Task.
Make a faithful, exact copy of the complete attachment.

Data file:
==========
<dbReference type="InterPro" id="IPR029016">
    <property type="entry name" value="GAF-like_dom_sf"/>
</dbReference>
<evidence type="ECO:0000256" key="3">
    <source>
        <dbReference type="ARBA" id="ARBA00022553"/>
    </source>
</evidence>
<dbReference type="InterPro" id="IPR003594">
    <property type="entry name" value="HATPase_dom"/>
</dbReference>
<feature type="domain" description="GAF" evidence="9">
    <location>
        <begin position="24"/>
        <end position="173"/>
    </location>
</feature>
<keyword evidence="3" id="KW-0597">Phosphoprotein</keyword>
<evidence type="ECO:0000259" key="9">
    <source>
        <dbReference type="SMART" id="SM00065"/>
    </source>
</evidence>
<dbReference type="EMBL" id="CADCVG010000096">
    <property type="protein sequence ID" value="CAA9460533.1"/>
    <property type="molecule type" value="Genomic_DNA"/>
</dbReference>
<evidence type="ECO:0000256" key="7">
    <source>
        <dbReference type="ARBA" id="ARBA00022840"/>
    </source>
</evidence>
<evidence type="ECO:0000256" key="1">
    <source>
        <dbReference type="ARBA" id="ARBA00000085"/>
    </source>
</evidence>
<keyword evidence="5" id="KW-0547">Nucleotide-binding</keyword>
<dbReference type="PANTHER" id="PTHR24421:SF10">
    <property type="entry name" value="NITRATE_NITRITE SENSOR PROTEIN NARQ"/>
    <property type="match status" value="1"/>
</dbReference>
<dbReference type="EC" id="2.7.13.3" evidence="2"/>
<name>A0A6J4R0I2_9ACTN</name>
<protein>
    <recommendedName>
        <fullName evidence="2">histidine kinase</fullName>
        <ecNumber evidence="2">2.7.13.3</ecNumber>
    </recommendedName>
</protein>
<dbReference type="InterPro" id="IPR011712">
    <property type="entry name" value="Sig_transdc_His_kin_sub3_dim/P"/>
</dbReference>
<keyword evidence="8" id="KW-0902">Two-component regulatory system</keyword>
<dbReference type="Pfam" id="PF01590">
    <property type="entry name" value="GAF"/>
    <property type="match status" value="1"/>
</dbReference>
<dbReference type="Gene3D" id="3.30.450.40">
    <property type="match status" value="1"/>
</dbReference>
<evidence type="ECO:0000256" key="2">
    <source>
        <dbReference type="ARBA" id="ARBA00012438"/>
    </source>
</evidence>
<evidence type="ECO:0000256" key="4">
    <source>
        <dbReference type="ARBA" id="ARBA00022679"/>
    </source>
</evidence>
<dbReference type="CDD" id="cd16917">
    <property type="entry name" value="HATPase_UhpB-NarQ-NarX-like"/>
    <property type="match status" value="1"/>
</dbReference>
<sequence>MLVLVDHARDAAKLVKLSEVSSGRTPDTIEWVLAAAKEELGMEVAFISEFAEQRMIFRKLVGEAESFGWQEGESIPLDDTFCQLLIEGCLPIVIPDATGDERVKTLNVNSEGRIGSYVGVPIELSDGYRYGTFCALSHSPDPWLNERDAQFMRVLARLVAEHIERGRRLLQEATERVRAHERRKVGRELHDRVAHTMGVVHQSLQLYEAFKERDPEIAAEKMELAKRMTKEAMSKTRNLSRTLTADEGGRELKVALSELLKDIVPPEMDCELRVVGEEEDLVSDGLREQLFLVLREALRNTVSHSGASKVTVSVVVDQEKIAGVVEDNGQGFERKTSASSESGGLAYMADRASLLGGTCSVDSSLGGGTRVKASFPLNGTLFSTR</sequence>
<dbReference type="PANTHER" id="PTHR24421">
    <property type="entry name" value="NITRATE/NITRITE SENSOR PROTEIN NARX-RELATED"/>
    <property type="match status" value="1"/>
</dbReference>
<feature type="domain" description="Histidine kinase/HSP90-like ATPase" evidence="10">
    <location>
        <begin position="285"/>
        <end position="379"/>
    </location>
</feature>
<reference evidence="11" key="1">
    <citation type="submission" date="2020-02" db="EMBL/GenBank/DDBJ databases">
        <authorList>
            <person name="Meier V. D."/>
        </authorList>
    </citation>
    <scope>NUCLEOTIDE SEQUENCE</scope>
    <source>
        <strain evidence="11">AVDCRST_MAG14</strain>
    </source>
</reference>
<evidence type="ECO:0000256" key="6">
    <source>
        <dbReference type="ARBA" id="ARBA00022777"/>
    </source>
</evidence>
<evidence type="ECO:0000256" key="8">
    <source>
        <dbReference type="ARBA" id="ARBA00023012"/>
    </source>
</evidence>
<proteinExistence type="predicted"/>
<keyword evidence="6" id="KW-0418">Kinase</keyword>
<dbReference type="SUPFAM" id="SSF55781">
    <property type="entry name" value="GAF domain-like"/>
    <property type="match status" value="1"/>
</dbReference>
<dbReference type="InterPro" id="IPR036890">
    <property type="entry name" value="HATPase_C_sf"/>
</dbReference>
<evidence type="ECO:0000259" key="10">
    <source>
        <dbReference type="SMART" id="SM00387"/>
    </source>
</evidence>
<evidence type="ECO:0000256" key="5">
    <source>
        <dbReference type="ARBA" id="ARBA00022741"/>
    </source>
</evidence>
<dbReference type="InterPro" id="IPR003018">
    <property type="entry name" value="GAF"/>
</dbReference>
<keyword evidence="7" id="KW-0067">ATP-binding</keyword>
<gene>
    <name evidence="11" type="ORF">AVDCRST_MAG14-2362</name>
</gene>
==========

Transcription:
<dbReference type="InterPro" id="IPR029016">
    <property type="entry name" value="GAF-like_dom_sf"/>
</dbReference>
<evidence type="ECO:0000256" key="3">
    <source>
        <dbReference type="ARBA" id="ARBA00022553"/>
    </source>
</evidence>
<dbReference type="InterPro" id="IPR003594">
    <property type="entry name" value="HATPase_dom"/>
</dbReference>
<feature type="domain" description="GAF" evidence="9">
    <location>
        <begin position="24"/>
        <end position="173"/>
    </location>
</feature>
<keyword evidence="3" id="KW-0597">Phosphoprotein</keyword>
<evidence type="ECO:0000259" key="9">
    <source>
        <dbReference type="SMART" id="SM00065"/>
    </source>
</evidence>
<dbReference type="EMBL" id="CADCVG010000096">
    <property type="protein sequence ID" value="CAA9460533.1"/>
    <property type="molecule type" value="Genomic_DNA"/>
</dbReference>
<evidence type="ECO:0000256" key="7">
    <source>
        <dbReference type="ARBA" id="ARBA00022840"/>
    </source>
</evidence>
<evidence type="ECO:0000256" key="1">
    <source>
        <dbReference type="ARBA" id="ARBA00000085"/>
    </source>
</evidence>
<keyword evidence="5" id="KW-0547">Nucleotide-binding</keyword>
<dbReference type="PANTHER" id="PTHR24421:SF10">
    <property type="entry name" value="NITRATE_NITRITE SENSOR PROTEIN NARQ"/>
    <property type="match status" value="1"/>
</dbReference>
<dbReference type="EC" id="2.7.13.3" evidence="2"/>
<name>A0A6J4R0I2_9ACTN</name>
<protein>
    <recommendedName>
        <fullName evidence="2">histidine kinase</fullName>
        <ecNumber evidence="2">2.7.13.3</ecNumber>
    </recommendedName>
</protein>
<dbReference type="InterPro" id="IPR011712">
    <property type="entry name" value="Sig_transdc_His_kin_sub3_dim/P"/>
</dbReference>
<keyword evidence="8" id="KW-0902">Two-component regulatory system</keyword>
<dbReference type="Pfam" id="PF01590">
    <property type="entry name" value="GAF"/>
    <property type="match status" value="1"/>
</dbReference>
<dbReference type="Gene3D" id="3.30.450.40">
    <property type="match status" value="1"/>
</dbReference>
<evidence type="ECO:0000256" key="2">
    <source>
        <dbReference type="ARBA" id="ARBA00012438"/>
    </source>
</evidence>
<evidence type="ECO:0000256" key="4">
    <source>
        <dbReference type="ARBA" id="ARBA00022679"/>
    </source>
</evidence>
<dbReference type="CDD" id="cd16917">
    <property type="entry name" value="HATPase_UhpB-NarQ-NarX-like"/>
    <property type="match status" value="1"/>
</dbReference>
<sequence>MLVLVDHARDAAKLVKLSEVSSGRTPDTIEWVLAAAKEELGMEVAFISEFAEQRMIFRKLVGEAESFGWQEGESIPLDDTFCQLLIEGCLPIVIPDATGDERVKTLNVNSEGRIGSYVGVPIELSDGYRYGTFCALSHSPDPWLNERDAQFMRVLARLVAEHIERGRRLLQEATERVRAHERRKVGRELHDRVAHTMGVVHQSLQLYEAFKERDPEIAAEKMELAKRMTKEAMSKTRNLSRTLTADEGGRELKVALSELLKDIVPPEMDCELRVVGEEEDLVSDGLREQLFLVLREALRNTVSHSGASKVTVSVVVDQEKIAGVVEDNGQGFERKTSASSESGGLAYMADRASLLGGTCSVDSSLGGGTRVKASFPLNGTLFSTR</sequence>
<dbReference type="PANTHER" id="PTHR24421">
    <property type="entry name" value="NITRATE/NITRITE SENSOR PROTEIN NARX-RELATED"/>
    <property type="match status" value="1"/>
</dbReference>
<feature type="domain" description="Histidine kinase/HSP90-like ATPase" evidence="10">
    <location>
        <begin position="285"/>
        <end position="379"/>
    </location>
</feature>
<reference evidence="11" key="1">
    <citation type="submission" date="2020-02" db="EMBL/GenBank/DDBJ databases">
        <authorList>
            <person name="Meier V. D."/>
        </authorList>
    </citation>
    <scope>NUCLEOTIDE SEQUENCE</scope>
    <source>
        <strain evidence="11">AVDCRST_MAG14</strain>
    </source>
</reference>
<evidence type="ECO:0000256" key="6">
    <source>
        <dbReference type="ARBA" id="ARBA00022777"/>
    </source>
</evidence>
<evidence type="ECO:0000256" key="8">
    <source>
        <dbReference type="ARBA" id="ARBA00023012"/>
    </source>
</evidence>
<proteinExistence type="predicted"/>
<keyword evidence="6" id="KW-0418">Kinase</keyword>
<dbReference type="SUPFAM" id="SSF55781">
    <property type="entry name" value="GAF domain-like"/>
    <property type="match status" value="1"/>
</dbReference>
<dbReference type="InterPro" id="IPR036890">
    <property type="entry name" value="HATPase_C_sf"/>
</dbReference>
<evidence type="ECO:0000259" key="10">
    <source>
        <dbReference type="SMART" id="SM00387"/>
    </source>
</evidence>
<evidence type="ECO:0000256" key="5">
    <source>
        <dbReference type="ARBA" id="ARBA00022741"/>
    </source>
</evidence>
<dbReference type="InterPro" id="IPR003018">
    <property type="entry name" value="GAF"/>
</dbReference>
<keyword evidence="7" id="KW-0067">ATP-binding</keyword>
<gene>
    <name evidence="11" type="ORF">AVDCRST_MAG14-2362</name>
</gene>